On Nov. 29, The Guardian published a letter titled “Palestinian rights and the IHRA definition of antisemitism.” It was signed by 122 Palestinian and Arab academics, journalists and intellectuals who expressed their concerns about the International Holocaust Remembrance Alliance (IHRA) working definition of antisemitism. Among the signatories is Sherene Seikaly, an associate professor of history at the University of California, Santa Barbara. This letter is extremely problematic.
The signatories present seven points to attack the IHRA definition — points which they believe are instrumental in stopping “the fight against antisemitism” from “[turning] into a stratagem to delegitimize the fight against the oppression of the Palestinians, the denial of their rights and the continued occupation of their land.”
Due to limited space, I will only refute what I believe are the two most important points laid out in the letter. If you wish to read an excellent refutation of each of the seven points, I highly recommend you read the Committee For Accuracy In Middle East Reporting And Analysis’ analysis.
The Guardian letter seeks to legitimize the Boycott, Divestment and Sanctions (BDS) campaign. It states:
The portrayal [by the IHRA working definition of antisemitism] of the BDS campaign as antisemitic is a gross distortion of what is fundamentally a legitimate non-violent means of struggle for Palestinian rights.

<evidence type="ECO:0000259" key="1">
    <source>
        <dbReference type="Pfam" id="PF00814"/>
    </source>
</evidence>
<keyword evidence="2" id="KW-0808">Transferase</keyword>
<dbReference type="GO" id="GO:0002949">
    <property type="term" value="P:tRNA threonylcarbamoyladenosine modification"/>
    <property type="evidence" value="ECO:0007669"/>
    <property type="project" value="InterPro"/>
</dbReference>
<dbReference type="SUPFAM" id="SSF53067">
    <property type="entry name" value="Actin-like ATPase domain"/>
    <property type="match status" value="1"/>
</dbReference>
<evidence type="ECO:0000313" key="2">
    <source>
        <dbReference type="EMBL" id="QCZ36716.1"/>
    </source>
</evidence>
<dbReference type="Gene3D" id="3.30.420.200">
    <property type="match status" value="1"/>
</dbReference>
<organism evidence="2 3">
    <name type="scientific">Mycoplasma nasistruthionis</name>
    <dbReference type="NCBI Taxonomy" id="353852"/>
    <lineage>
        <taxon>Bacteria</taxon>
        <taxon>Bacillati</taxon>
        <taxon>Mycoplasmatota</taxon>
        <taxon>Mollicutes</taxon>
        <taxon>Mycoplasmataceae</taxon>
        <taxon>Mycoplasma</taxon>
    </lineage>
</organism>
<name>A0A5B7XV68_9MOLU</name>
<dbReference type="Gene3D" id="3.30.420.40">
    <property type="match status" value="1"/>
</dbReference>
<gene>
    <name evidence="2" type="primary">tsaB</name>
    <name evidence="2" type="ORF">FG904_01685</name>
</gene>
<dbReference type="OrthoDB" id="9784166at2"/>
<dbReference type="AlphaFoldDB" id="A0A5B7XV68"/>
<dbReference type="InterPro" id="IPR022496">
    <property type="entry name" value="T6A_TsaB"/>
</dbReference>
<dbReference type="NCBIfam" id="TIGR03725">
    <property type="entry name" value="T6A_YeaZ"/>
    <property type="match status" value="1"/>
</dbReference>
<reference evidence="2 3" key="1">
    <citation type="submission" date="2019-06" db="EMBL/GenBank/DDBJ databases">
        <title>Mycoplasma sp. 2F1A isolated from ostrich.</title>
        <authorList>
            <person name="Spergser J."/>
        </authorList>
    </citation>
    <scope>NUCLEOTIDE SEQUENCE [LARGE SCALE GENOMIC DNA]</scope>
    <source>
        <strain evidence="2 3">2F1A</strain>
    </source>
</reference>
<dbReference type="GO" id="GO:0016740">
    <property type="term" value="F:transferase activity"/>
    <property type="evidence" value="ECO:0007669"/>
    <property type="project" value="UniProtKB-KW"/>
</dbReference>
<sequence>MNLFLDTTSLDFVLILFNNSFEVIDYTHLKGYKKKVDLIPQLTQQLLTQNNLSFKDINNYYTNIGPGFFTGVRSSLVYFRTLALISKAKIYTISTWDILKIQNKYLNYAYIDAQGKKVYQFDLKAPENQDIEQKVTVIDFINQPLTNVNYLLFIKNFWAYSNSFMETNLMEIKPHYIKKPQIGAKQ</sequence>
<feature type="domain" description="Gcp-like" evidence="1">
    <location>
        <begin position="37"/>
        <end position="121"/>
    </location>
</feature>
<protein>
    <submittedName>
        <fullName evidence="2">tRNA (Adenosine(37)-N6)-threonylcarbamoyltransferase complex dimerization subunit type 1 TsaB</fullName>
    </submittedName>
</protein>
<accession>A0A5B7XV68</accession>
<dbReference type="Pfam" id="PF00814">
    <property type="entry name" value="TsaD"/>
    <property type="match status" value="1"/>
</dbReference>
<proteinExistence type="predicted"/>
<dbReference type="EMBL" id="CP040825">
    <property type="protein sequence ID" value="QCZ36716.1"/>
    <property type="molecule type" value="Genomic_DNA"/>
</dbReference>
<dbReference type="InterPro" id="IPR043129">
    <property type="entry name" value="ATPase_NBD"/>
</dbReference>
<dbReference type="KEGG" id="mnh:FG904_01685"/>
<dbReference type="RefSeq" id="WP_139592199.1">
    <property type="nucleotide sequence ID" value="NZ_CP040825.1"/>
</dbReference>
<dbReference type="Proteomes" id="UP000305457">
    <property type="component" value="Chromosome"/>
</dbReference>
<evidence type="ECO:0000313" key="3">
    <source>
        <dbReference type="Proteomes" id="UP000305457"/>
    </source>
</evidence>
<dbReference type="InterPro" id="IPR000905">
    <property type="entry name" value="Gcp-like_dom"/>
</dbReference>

It is important to note that the co-founder of BDS, Omar Barghouti, has stated, “Most definitely, we oppose a Jewish state in any part of Palestine. No Palestinian — rational Palestinian, not a sell-out Palestinian — will ever accept a Jewish state in Palestine.” Barghouti’s statement is not an isolated incident, as a number of other prominent supporters of BDS have expressed similar views. Our world is composed of self-determining peoples, yet the leaders of BDS fight to strip the Jewish people exclusively of this right. This is a gross double standard.
Additionally, the letter attacks Zionism. It, in part, reads:
The IHRA definition’s statement that an example of antisemitism is ‘Denying the Jewish people their right to self-determination, eg, by claiming that the existence of a State of Israel is a racist endeavour’… potentially discards as antisemitic all non-Zionist visions of the future of the Israeli state…
This raises the question: What is Zionism? The mainstream definition of Zionism is the Jewish right to self-determination in the Jewish peoples’ ancestral homeland. Any approach that seeks to forgo Zionism is misguided because it fails to address several key issues. For example, the “one-state,” “binational” solution frequently touted by anti-Zionist activists overlooks the seemingly omnipresent dangers of terrorism. This threat cannot be ignored because, as part of a one-state solution, Hamas — the terrorist organization that rules the Gaza Strip — would almost certainly exercise power.